"Do you want me to take anybody with me back to the office?" he asks.

I didn't know who to send.

"Send the next one who throws something to me. Automatic suspension."

I nod.

A hand shoots up as the dean leaves. "How long?"

"How long what?"

"How long will we be suspended for?"

Missiles fire.

I shout.

Thunder booms. Risk reigns. I'm hit in the crossfire in the head, in the back. I punch the intercom and this time it's the assistant principal but by the time she gets here, they have acquiesced and we are back to reading Call of the Wild aloud to each other. After the bell, she and I discuss setting up the class -- assigned seats and name tags on the desks. She suggests I read First Days of School by Harry Wong and warns me never, ever to turn my back on them, not even to walk back and forth in the room.

At home that evening, I call my older sister. She's been teaching twenty-one years in Pinellas County. "They knew how bad it was going to be," she says. "That's why all the administrators were coming in and out of your room. Now, I talked to Annie Godbee about this and neither of us thinks it's a good idea to be substituting there much less considering a job full time." My sister always uses Annie, her friend and teaching mentor, for emphasis as if her advice isn't enough.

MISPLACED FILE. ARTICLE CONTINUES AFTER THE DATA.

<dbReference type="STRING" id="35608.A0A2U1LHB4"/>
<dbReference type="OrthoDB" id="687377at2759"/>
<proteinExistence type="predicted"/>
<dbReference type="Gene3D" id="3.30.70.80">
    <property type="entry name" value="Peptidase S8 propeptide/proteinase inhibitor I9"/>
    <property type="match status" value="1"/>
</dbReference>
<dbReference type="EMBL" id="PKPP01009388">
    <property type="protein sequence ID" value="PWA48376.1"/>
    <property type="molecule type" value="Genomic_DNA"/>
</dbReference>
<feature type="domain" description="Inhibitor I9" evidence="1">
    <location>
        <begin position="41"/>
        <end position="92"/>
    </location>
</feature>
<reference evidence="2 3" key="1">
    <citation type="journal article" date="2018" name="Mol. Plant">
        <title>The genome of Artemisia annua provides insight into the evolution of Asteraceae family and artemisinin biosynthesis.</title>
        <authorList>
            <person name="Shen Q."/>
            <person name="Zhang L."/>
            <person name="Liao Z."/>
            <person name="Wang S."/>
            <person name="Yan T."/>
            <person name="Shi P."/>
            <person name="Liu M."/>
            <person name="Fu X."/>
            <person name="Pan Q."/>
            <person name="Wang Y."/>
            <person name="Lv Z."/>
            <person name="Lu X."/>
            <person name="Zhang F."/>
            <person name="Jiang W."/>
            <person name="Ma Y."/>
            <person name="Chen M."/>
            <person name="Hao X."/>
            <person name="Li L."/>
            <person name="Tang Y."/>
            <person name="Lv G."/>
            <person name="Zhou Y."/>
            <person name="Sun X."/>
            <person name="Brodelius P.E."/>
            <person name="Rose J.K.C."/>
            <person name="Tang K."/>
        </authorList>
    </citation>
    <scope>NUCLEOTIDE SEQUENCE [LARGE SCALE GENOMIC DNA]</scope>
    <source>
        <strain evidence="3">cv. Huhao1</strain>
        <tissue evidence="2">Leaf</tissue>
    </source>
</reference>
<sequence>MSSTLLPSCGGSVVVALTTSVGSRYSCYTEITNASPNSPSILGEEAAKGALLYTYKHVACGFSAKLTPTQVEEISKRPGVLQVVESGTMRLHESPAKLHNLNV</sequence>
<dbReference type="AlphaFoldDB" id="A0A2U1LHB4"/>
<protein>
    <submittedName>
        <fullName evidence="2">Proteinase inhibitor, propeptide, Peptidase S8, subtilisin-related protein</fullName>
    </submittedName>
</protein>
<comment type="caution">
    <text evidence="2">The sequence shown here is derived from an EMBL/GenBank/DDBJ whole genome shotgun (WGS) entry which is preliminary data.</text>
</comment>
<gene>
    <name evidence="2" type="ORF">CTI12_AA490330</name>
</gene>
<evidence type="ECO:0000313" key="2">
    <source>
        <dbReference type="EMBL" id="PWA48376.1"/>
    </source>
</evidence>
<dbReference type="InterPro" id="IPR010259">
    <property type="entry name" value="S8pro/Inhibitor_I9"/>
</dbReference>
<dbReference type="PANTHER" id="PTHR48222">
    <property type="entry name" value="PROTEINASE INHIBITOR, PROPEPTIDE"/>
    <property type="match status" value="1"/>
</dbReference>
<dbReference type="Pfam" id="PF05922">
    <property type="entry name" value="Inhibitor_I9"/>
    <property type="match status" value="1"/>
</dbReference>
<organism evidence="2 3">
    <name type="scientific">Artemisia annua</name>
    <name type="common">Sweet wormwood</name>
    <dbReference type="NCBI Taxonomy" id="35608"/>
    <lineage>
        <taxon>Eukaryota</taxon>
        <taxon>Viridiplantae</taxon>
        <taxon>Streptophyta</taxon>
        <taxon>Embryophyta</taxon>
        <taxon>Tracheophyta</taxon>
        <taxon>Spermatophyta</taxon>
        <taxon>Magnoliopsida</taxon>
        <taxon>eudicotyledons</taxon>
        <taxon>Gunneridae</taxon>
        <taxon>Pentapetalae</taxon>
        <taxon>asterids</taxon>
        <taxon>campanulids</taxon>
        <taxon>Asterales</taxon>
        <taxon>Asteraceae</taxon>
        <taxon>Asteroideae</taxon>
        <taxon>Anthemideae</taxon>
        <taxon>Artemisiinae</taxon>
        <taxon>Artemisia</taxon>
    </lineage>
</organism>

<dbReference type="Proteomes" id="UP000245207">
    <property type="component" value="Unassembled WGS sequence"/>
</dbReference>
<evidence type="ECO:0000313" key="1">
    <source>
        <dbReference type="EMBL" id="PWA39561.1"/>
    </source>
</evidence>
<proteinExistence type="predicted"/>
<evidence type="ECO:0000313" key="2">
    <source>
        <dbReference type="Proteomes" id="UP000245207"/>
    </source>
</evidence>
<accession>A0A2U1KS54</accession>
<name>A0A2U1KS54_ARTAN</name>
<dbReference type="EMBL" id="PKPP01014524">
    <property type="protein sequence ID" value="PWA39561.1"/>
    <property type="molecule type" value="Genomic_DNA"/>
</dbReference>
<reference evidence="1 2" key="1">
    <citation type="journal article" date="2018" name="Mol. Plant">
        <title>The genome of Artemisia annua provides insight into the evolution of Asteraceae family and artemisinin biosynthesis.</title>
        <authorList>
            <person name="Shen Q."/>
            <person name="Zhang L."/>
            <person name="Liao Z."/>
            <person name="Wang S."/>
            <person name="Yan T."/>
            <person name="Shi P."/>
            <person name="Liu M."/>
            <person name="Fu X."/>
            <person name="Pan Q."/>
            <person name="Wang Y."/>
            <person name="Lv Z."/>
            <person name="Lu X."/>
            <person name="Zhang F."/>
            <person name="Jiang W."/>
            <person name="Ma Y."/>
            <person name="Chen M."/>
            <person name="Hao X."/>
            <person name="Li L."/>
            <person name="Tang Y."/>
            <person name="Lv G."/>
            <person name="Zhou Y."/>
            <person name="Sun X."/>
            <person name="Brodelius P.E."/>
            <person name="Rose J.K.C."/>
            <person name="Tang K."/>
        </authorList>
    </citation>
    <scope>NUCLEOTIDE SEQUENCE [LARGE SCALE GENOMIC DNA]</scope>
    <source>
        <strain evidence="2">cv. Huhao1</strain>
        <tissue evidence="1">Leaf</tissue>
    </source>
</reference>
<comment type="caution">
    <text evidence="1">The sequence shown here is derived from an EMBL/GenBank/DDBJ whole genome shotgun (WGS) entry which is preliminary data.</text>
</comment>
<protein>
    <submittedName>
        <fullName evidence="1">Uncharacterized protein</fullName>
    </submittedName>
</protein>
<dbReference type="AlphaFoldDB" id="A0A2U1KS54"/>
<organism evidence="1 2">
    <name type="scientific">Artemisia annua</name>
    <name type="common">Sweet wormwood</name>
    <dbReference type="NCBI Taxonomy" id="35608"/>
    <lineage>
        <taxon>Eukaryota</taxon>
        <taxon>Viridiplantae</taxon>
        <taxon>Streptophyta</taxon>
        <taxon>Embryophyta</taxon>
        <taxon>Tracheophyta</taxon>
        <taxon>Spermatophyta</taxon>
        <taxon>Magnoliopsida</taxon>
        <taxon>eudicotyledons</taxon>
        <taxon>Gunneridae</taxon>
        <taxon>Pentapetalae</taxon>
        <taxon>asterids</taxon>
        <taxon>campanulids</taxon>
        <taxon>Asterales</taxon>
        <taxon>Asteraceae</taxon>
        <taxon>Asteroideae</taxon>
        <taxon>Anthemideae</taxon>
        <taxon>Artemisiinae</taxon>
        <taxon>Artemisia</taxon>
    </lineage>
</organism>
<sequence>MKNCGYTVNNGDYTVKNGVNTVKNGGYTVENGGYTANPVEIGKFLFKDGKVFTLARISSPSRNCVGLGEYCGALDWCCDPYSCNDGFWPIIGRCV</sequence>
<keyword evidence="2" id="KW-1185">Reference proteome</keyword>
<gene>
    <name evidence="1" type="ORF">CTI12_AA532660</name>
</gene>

"I'm not," I say but a part of me wishes I could; wants to believe I could help these kids if I could just stick with it. "I only know two people in the family who would work for so little money under such bad conditions. Must be a calling."

"That's one call even I wouldn't answer."

We hang up and my oldest sister calls. "Welcome to my world," she says after I describe my day. My oldest sister taught Exceptional Ed for several years and she says she can still smell the stale odor that hits you as you walk into a portable first thing in the morning. Only now am I able to understand the depression she felt every day as she stuck her key into that lock to face another round of overwhelming challenges.

"Oh my God, I am so thankful I don't have to do that anymore," she says, reminding me she has a teaching degree and close to thirty years experience. "I don't know if I could have handled those kids any better than you and I'm not sure people outside the system can understand the desolation and fear a teacher faces teaching in a portable."